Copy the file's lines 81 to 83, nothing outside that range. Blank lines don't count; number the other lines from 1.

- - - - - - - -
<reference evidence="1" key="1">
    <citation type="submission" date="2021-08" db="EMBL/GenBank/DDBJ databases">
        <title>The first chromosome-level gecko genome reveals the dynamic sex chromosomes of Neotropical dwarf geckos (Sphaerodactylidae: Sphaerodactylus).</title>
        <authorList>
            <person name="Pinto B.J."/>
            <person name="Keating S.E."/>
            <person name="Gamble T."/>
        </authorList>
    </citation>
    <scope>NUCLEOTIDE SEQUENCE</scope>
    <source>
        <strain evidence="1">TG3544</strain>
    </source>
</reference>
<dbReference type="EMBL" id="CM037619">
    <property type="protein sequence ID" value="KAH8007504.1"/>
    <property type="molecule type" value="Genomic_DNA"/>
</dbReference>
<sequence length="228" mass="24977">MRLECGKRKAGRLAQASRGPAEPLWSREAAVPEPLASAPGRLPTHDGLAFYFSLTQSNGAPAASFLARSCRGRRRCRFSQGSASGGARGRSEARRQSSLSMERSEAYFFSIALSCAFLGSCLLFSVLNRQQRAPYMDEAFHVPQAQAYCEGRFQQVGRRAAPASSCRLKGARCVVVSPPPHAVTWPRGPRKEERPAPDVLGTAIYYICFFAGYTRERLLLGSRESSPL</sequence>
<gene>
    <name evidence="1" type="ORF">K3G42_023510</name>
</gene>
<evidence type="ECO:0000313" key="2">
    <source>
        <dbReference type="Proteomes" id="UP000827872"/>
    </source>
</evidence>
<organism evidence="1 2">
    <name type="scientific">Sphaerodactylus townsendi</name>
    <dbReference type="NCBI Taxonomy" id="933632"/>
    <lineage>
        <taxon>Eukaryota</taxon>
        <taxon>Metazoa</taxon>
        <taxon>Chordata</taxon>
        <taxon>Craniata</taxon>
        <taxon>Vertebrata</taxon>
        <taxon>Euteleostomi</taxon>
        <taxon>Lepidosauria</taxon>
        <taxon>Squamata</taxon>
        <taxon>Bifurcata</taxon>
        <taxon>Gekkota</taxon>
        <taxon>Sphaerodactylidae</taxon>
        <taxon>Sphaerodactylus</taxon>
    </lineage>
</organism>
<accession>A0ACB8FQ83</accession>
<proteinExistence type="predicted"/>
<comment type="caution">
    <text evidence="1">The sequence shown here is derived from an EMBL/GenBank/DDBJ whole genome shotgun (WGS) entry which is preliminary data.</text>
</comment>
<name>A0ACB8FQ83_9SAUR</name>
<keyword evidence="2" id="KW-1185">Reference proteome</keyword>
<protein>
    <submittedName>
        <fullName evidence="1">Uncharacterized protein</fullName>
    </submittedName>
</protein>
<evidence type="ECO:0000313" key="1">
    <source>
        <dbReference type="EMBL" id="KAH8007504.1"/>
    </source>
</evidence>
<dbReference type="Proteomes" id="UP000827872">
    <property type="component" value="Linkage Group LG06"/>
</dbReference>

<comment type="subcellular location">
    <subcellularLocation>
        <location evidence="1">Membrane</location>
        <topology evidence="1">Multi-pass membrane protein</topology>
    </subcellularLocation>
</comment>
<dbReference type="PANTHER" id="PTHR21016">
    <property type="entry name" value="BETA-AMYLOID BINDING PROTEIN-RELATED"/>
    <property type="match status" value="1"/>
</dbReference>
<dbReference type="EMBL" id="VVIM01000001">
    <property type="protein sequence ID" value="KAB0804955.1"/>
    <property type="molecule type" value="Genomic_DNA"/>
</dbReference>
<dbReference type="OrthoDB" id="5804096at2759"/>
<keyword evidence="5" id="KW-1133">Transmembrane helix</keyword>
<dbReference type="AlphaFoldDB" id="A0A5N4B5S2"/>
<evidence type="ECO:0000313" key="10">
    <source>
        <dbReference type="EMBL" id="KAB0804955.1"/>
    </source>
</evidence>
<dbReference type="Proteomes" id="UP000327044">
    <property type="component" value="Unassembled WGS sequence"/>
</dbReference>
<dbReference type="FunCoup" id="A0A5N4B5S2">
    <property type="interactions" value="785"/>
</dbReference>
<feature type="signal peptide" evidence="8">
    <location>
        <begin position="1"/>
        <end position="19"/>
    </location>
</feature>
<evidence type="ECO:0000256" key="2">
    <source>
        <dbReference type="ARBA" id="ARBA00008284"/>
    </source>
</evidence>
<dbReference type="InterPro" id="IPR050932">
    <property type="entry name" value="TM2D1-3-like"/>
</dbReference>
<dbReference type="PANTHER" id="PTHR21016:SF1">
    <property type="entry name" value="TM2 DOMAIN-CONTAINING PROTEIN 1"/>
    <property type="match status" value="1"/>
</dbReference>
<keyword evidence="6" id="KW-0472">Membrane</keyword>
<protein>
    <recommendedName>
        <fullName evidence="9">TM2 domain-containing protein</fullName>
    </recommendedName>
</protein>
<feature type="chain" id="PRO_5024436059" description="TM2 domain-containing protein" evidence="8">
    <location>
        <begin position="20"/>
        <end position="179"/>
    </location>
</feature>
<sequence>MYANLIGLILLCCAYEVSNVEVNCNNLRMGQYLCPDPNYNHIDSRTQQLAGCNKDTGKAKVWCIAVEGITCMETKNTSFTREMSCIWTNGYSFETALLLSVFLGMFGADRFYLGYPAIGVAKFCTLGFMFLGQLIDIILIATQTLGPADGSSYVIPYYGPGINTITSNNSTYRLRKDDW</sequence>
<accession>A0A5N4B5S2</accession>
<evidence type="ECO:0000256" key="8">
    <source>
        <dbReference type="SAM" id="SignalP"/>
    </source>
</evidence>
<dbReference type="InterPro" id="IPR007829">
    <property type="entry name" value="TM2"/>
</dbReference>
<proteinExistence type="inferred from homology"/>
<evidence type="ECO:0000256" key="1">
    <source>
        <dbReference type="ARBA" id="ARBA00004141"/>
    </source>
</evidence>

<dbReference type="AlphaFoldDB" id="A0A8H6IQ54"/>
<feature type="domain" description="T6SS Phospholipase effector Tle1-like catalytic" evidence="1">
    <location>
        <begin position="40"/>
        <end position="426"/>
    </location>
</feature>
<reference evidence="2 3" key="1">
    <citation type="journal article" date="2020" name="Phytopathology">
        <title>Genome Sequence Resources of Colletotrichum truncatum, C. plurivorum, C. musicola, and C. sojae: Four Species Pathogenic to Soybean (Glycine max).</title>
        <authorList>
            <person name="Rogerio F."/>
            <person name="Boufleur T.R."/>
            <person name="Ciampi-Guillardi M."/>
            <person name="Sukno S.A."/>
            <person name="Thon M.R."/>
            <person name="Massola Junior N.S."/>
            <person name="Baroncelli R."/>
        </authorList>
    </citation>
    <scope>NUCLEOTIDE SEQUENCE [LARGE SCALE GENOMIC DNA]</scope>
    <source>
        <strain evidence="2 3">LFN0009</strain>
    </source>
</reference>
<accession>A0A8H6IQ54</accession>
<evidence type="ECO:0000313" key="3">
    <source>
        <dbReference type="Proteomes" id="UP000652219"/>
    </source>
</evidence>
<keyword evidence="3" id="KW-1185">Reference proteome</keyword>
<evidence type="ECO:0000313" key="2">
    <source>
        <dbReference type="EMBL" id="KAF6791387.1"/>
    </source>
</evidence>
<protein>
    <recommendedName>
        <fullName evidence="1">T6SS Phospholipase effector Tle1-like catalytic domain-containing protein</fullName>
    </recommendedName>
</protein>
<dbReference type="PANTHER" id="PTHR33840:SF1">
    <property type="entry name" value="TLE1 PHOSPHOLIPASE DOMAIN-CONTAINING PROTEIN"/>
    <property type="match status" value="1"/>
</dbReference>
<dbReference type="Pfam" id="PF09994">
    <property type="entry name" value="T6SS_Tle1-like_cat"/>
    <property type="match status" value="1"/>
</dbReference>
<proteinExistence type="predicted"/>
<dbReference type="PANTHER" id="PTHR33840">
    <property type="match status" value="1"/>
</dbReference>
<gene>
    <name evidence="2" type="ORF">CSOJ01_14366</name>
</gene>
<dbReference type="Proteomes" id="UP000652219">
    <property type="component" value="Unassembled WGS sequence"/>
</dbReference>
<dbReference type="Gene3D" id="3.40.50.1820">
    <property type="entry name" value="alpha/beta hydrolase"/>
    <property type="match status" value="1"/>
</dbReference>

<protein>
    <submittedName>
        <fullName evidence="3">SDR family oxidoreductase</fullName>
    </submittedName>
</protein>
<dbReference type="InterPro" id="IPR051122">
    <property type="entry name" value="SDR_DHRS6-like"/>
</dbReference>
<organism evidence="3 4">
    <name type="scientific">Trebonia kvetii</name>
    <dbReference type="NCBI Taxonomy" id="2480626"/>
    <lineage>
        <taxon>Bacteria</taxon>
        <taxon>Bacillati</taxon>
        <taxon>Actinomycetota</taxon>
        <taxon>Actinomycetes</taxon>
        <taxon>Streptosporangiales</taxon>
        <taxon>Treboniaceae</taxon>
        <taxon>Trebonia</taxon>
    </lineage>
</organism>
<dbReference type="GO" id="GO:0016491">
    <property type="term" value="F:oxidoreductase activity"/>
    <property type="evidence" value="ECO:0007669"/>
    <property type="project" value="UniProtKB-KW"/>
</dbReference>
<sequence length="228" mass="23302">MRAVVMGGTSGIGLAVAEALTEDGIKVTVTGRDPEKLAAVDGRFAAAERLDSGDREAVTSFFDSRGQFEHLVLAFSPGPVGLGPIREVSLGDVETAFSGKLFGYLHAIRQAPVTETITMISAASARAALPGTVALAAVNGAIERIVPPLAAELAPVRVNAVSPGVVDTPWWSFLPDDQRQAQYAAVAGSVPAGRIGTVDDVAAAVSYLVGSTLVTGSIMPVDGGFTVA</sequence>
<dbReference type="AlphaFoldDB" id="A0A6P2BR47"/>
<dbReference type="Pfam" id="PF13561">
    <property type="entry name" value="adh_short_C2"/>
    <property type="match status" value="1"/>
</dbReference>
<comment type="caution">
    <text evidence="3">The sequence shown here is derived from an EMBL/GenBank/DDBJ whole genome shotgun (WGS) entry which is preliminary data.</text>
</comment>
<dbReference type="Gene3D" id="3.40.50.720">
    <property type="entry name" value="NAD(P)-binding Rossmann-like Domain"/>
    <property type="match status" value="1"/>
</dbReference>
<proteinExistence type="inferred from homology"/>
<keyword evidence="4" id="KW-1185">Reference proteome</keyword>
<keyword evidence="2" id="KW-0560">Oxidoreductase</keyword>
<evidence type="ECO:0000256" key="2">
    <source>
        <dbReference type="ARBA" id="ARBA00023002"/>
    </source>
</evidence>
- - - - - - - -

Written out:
<keyword evidence="5" id="KW-1133">Transmembrane helix</keyword>
<dbReference type="AlphaFoldDB" id="A0A5N4B5S2"/>
<evidence type="ECO:0000313" key="10">